Now blogging at diego's weblog. See you over there!

stagnant UIs--and how to fix them

Bob Mcwhirter posted a comment on spaces :

dynamicobjects spaces is just one example of the trend of everyone wanting to make everything look like Outlook. We all complain about how crappy MS software is, how they can't design a humane interface to save their ass, yet we attempt to make every application look like Outlook.

I comment ed in his weblog entry replying to that, but I also wanted to expand a bit more on the idea.

Bob later sent me an email explaining that he wasn't specifically 'picking on' spaces specifically but just making a general comment on the sorry state of UI design. I happen to agree with him, and I'd like to expand a bit more on why this is so and nevertheless spaces looks like outlook. I spent a lot of time soul-searching, trying out different interfaces for spaces in its early development. It's a difficult problem: how to evolve a model that many people use, without making them feel uncomfortable? As I've mentioned before, the answer I came up with is: you change things subtly so people feel comfortable enough to use the interface but then slowly adapt to new ways of doing things. A 'space' might look like a folder, but it's clearly not a folder, and as new features unfold, exposing the internal connections of the data, that will be more clear.

And the data is really the most important issue. As I have mentioned before and in my weblog, once your data is in spaces, you will be able to try out new interfaces without fear of having no choice but to retrain. "Gentle evolution" as opposed to radical changes. Familiarity is very important to ensure that users are not puzzled, and one of the main goals of spaces is to start improving the user interface in computers. I find most of current software to be too overloaded and cumbersome to be useful, and I want that to change. The incumbents (of which Microsoft is of course the biggest) are in no position to clean up their interfaces since there is so much investment on the part of their users on particular features of their monolithic applications. We have to start again from scratch building in extensibility from the beginning, so users can build on top of the app without requiring the app to be overly complex and difficult to use.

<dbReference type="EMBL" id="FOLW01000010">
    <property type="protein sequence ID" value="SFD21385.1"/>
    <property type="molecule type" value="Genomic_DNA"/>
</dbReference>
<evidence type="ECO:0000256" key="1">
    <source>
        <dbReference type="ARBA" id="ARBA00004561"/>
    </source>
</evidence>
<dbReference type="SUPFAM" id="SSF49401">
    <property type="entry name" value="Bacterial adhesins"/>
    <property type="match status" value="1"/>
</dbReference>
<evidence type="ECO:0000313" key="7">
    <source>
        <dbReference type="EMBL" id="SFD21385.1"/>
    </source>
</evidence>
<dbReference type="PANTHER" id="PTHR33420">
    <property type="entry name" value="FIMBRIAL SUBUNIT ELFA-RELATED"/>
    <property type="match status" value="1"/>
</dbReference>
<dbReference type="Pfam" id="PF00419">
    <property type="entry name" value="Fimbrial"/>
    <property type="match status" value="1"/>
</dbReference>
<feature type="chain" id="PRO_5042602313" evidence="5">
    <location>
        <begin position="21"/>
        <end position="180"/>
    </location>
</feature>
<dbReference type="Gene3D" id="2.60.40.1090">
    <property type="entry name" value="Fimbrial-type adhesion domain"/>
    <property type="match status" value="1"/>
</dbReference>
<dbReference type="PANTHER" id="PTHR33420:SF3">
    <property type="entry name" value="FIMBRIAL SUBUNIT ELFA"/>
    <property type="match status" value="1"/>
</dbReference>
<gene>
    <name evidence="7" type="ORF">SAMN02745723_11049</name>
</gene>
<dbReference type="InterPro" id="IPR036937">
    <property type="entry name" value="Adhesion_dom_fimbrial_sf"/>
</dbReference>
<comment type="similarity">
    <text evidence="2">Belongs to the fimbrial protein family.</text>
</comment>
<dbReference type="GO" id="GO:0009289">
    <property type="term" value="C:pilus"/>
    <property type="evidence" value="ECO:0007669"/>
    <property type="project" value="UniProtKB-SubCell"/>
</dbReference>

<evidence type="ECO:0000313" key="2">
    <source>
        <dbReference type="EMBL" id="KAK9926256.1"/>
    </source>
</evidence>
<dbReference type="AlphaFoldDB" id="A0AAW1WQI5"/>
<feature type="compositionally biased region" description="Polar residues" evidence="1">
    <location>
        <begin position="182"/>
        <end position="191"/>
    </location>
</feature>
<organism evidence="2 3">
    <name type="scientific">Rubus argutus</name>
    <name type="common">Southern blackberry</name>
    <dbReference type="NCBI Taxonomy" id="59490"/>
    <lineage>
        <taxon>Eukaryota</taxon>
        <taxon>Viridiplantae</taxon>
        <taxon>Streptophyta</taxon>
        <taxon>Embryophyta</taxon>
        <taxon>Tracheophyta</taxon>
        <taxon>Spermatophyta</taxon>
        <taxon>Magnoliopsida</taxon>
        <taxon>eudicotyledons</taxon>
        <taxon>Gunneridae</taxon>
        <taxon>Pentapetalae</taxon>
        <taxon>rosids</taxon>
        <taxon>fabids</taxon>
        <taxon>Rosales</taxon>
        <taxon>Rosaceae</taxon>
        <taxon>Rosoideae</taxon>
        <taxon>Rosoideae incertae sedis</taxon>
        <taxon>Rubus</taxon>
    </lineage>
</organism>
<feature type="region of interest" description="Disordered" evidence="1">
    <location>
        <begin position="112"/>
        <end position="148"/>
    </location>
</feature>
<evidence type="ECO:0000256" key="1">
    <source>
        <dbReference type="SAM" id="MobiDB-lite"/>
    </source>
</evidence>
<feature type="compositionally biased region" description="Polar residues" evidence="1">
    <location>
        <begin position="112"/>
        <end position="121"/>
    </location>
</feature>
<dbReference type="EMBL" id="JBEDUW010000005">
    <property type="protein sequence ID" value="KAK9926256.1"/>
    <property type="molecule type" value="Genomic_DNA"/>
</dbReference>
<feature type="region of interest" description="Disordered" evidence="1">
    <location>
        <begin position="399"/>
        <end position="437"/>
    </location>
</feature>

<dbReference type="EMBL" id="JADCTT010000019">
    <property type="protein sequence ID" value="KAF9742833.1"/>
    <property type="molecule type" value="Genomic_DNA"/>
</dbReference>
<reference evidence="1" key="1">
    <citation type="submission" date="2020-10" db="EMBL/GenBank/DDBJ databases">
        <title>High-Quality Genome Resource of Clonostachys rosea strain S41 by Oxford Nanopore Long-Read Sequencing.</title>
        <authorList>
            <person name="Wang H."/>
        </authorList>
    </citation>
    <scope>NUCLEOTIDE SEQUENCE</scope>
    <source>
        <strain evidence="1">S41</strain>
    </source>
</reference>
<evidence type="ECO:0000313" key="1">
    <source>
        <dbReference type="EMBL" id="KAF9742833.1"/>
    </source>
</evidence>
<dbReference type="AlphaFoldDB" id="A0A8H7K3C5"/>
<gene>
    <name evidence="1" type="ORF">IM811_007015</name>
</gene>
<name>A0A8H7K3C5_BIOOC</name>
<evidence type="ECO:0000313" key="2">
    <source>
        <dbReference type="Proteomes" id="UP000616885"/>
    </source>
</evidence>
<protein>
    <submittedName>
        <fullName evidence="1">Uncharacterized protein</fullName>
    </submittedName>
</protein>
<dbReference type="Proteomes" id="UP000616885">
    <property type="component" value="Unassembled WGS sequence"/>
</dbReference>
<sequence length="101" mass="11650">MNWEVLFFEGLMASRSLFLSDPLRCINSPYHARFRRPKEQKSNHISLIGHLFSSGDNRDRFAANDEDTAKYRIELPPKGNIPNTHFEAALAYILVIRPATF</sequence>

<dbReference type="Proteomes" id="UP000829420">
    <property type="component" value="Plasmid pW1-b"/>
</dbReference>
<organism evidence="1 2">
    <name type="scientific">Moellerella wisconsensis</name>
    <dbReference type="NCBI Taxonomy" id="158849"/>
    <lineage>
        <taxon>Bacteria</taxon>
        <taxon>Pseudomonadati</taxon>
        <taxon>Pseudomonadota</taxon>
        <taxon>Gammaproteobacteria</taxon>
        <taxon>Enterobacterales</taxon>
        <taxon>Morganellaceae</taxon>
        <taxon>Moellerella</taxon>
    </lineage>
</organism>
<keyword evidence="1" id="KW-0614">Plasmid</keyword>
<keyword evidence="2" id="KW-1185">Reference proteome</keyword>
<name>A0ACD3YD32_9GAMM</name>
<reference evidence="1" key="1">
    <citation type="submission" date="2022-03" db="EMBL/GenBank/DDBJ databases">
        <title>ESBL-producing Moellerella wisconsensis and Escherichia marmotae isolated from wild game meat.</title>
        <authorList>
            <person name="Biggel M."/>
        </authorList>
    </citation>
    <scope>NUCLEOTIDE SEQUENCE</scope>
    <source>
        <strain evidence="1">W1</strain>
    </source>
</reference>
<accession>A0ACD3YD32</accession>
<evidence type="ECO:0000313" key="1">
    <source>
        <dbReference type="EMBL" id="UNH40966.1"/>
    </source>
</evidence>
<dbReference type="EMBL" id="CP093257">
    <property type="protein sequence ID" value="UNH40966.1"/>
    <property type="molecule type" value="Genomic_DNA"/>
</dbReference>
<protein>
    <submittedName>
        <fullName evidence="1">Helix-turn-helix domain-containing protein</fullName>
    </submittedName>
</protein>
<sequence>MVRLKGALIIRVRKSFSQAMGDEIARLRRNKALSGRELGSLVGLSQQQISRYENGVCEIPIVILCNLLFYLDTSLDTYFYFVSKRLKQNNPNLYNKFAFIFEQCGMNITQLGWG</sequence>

Categories: technology
Posted by diego on November 8 2002 at 2:05 PM

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